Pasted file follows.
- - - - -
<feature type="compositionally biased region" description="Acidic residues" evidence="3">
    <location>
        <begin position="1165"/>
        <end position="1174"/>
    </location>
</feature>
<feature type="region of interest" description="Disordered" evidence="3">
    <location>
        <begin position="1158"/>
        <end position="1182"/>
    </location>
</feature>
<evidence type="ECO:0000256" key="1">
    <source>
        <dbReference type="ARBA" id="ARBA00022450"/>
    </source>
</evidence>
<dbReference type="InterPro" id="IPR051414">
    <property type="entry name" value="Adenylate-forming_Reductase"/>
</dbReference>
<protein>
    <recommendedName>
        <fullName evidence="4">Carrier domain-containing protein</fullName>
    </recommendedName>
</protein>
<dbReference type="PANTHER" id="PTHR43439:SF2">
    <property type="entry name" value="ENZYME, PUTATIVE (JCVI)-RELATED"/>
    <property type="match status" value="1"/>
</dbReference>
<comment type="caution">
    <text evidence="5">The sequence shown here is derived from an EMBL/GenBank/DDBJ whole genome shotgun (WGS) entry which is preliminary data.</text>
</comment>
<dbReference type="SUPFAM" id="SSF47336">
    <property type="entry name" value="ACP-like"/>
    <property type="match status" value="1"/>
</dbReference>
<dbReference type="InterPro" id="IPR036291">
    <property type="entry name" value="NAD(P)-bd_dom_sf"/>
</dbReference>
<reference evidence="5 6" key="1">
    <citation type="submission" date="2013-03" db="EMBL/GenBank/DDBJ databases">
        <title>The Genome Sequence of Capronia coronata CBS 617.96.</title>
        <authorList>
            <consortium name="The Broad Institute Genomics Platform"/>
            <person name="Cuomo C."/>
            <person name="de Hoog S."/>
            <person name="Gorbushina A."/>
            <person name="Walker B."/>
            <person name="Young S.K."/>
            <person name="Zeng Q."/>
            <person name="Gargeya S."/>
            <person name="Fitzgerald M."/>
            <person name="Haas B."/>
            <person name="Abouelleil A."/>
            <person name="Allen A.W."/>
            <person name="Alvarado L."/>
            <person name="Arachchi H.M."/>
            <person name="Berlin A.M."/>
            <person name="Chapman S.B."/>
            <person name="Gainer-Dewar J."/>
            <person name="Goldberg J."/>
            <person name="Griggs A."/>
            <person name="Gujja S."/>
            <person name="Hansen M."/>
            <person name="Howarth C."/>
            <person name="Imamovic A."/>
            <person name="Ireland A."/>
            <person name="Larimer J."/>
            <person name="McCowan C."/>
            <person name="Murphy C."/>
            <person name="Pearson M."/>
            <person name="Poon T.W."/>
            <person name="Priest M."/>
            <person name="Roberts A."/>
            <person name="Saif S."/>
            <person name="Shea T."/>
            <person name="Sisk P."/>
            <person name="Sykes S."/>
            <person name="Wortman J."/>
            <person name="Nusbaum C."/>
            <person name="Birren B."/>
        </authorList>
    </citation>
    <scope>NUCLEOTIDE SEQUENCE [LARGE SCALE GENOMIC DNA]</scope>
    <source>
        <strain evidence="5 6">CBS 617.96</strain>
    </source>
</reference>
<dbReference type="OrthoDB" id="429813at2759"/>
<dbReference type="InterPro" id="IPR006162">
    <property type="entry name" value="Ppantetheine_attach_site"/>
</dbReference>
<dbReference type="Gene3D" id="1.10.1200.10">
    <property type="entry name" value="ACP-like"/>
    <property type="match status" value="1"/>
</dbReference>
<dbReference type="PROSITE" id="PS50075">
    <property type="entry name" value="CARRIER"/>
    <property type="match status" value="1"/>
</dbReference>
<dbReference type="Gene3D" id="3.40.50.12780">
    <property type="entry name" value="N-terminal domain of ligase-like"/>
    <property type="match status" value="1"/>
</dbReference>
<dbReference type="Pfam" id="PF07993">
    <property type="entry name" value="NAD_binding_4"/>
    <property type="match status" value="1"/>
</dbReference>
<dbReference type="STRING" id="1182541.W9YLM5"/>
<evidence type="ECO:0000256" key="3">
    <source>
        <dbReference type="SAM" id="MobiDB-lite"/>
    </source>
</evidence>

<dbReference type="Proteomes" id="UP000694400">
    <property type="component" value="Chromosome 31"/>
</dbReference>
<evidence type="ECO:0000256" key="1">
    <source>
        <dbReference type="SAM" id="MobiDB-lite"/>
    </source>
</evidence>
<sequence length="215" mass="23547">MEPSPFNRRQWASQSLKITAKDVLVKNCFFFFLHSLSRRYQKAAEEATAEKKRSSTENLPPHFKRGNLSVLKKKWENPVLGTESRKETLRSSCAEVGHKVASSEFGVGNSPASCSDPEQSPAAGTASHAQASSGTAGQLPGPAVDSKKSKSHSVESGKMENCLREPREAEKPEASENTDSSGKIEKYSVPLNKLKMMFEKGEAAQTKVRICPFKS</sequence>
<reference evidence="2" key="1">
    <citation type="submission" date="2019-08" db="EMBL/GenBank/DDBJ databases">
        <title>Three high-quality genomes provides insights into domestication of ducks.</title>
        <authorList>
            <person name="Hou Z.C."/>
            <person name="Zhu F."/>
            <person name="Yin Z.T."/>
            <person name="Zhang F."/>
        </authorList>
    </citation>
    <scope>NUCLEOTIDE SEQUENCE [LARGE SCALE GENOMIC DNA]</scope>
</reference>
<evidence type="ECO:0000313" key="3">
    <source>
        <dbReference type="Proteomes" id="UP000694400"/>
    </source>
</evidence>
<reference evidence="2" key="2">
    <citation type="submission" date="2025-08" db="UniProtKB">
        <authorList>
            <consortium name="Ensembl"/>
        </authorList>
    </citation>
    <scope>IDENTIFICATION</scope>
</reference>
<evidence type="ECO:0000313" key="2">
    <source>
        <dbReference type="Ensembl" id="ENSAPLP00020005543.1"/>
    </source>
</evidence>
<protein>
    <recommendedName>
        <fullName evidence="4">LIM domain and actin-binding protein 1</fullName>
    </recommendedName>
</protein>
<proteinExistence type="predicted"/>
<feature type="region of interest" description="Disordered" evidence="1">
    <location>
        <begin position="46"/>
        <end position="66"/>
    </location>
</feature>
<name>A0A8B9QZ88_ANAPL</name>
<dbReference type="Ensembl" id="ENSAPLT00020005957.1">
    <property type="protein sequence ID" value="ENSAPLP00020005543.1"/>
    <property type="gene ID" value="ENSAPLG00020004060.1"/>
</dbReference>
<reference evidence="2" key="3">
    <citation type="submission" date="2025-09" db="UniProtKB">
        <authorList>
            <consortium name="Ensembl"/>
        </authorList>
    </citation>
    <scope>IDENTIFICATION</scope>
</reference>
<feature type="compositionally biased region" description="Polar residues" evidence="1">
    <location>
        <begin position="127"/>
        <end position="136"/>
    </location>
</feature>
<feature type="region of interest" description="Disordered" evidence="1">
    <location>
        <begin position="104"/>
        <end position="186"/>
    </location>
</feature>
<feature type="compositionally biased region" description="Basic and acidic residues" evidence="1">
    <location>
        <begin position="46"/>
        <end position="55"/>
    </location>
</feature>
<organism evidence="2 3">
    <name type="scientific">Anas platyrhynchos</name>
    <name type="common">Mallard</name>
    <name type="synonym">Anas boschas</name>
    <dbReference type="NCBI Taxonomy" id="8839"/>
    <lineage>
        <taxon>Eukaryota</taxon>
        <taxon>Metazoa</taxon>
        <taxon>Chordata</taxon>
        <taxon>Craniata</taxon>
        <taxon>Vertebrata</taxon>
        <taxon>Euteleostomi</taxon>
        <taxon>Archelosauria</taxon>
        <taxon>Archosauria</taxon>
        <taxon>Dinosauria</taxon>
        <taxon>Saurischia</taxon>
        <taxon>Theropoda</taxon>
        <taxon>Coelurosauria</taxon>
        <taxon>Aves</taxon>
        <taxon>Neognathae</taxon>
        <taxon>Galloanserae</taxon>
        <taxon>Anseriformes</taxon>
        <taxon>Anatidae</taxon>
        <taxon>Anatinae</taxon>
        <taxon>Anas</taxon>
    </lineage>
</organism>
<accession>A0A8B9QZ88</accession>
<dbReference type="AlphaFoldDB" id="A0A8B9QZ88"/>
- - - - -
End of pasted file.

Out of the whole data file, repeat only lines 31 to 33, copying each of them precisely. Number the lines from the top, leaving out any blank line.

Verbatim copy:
    <text evidence="5">The sequence shown here is derived from an EMBL/GenBank/DDBJ whole genome shotgun (WGS) entry which is preliminary data.</text>
</comment>
<dbReference type="SUPFAM" id="SSF47336">